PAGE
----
Some of the species are noted for their power of boring holes in limestone and similar rocks. — Shortstop, n. (Baseball) Def.: The player stationed in the field bewtween the second and third bases. Short-waisted, a.

Def.: Having a short waist. Short-winded, a.

Def.: Affected with shortness of breath; having a quick, difficult respiration, as dyspnoic and asthmatic persons. May. Shortwing, n. (Zool.) Def.: Any one of several species of small wrenlike Asiatic birds having short wings and a short tail.

They belong to ‘Brachypterix’, ‘Callene’, and allied genera. <-- p. 1333 --> Short-wited, a.

Def.: Having little wit; not wise; having scanty intellect or judgment. Shory, a.

Def.: Lying near the shore. [Obs.] Shoshones, n.

Pl.; sing. Shoshone (. (Ethnol.) A linguistic family or stock of North American Indians, comprising many tribes, which extends from Montana and Idaho into Mexico.

In a restricted sense the name is applied especially to the Snakes, the most northern of the tribes. Shot, Def.: imp. & p.

P. Shoot. Shot, a.

Def.: Woven in such a way as to produce an effect of variegation, of changeable tints, or of being figured; as, shot silks.

See Shoot, v.

T., 8. Shot, n.

Etym. [AS. scot, sceot, fr. sce\’a2tan to shoot; akin to D. sschot, Icel. skot. See Scot a share, Shoot, v.

T., and cf. Shot a shooting.] Def.: A share or proportion; a reckoning; a scot. Here no shots are where all shares be. Chapman. A man is never . . .

Welcome to a place till some certain shot be paid and the hostess say \’bdWelcome.\’b8 Shak. Shot, n.; pl. Shotor Shots .

Etym. [OE. shot, schot, AS. gesceot a missile; akin to D. schot a shot, shoot, G. schuss, geschoss a missile, Icel. skot a throwing, a javelin, and E. shoot, v.t. See Shoot, and cf. Shot a share.] 1. Def.: The act of shooting; discharge of a firearm or other weapon which throws a missile. He caused twenty shot of his greatest cannon to be made at the king’s army. Clarendon. 2. Def.: A missile weapon, particularly a ball or bullet; specifically, whatever is discharged as a projectile from firearms or cannon by the force of an explosive. See Bar shot, Chain shot, etc., under Bar, Chain, etc. 3. Def.: Small globular masses of lead, of various sizes, — used chiefly for killing game; as, bird shot; buckshot. 4. Def.: The flight of a missile, or the distance which it is, or can be, thrown; as, the vessel was distant more than a cannon shot. 5. Def.: A marksman; one who practices shooting; as, an exellent shot.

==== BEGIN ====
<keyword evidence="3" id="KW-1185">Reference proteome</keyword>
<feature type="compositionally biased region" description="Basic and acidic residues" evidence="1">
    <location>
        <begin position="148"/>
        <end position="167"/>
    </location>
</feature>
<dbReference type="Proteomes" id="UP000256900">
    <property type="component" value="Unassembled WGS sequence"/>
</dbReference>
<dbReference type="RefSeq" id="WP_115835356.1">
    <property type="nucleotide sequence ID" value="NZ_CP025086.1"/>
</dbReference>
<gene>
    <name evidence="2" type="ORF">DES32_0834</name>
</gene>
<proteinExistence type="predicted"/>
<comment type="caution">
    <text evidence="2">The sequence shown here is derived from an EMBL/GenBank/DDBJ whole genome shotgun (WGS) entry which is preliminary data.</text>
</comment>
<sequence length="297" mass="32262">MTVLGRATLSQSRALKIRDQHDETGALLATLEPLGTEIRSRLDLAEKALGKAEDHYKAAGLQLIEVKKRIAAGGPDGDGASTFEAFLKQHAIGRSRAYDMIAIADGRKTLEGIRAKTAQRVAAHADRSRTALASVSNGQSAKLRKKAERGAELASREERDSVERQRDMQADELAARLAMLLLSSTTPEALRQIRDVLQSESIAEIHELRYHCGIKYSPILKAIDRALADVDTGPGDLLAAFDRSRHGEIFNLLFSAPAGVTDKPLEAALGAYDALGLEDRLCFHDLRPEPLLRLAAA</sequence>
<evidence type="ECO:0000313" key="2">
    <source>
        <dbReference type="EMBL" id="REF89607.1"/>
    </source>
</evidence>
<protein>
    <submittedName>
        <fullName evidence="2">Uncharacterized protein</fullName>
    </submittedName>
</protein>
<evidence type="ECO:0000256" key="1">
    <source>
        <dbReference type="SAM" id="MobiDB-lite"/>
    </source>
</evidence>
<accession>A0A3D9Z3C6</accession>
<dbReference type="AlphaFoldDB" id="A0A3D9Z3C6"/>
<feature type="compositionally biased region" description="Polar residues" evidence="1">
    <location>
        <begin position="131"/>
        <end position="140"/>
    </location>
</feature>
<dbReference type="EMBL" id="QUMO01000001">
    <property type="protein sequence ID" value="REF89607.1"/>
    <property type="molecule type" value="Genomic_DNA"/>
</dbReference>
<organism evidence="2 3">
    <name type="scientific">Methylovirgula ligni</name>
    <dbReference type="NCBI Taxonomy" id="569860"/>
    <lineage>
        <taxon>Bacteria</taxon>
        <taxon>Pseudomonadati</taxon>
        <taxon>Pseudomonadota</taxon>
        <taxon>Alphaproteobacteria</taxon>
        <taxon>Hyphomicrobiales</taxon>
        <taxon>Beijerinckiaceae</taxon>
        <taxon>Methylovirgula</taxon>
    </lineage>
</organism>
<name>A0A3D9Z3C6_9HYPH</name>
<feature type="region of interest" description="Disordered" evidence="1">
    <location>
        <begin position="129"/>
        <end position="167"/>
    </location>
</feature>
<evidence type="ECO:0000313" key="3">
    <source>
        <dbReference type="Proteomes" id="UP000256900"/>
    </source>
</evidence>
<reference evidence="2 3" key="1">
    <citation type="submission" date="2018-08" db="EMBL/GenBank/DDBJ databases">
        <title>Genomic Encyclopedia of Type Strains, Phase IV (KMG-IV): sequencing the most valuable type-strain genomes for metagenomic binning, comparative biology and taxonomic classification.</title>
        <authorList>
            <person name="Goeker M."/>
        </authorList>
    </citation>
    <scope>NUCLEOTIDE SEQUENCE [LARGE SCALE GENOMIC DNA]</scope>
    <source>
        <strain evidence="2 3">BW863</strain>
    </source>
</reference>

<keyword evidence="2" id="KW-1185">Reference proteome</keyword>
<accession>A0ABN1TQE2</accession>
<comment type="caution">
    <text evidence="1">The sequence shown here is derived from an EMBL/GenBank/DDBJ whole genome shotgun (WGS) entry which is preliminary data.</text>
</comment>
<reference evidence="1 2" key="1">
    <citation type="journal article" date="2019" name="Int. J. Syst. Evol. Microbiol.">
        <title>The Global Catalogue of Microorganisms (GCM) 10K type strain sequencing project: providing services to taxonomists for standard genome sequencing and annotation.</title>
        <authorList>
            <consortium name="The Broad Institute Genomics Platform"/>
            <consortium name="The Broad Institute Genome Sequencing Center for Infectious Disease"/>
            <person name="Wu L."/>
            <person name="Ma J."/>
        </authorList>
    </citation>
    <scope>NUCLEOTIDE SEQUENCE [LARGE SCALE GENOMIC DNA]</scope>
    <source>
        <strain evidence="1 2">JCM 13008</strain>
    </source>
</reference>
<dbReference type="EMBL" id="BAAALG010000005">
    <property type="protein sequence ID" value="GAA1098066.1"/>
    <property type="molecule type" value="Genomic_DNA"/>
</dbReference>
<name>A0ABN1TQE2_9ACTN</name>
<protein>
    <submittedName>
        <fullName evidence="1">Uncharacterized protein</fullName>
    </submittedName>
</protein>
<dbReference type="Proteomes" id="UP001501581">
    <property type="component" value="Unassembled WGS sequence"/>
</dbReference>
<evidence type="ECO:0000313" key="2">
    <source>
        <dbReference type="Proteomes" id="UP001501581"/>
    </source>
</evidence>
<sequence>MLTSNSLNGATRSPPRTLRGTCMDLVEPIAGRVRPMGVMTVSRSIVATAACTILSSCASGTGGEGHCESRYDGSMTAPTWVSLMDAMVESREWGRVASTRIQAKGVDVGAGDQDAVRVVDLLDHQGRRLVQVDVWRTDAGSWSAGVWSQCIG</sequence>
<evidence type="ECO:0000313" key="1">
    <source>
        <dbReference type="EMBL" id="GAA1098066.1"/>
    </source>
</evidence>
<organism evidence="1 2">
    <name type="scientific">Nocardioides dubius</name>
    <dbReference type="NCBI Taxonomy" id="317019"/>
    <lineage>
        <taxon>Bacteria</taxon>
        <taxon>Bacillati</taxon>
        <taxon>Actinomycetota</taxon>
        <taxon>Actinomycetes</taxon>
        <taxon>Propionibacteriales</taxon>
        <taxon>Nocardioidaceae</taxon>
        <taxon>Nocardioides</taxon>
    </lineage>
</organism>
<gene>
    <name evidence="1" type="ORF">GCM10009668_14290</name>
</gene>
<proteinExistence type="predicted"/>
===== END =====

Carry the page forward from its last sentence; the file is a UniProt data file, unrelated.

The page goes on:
Shot belt

, a belt having a pouch or compartment for carrying shot.
Shot cartridge

, a cartridge containing powder and small shot, forming a charge for a shotgun.
Shot garland

(Naut.), a wooden frame to contain shot, secured to the coamings and ledges round the hatchways of a ship.
Shot gauge

, an instrument for measuring the diameter of round shot. Totten.
shot hole

, a hole made by a shot or bullet discharged.
Shot locker

(Naut.), a strongly framed compartment in the hold of a vessel, for containing shot.
Shot of a cable

(Naut.), the splicing of two or more cables together, or the whole length of the cables thus united.
Shot prop

(Naut.), a wooden prop covered with tarred hemp, to stop a hole made by the shot of an enemy in a ship’s side.
Shot tower

, a lofty tower for making shot, by dropping from its summit melted lead in slender streams.

The lead forms spherical drops which cool in the descent, and are received in water or other liquid. —
Shot window

, a window projecting from the wall.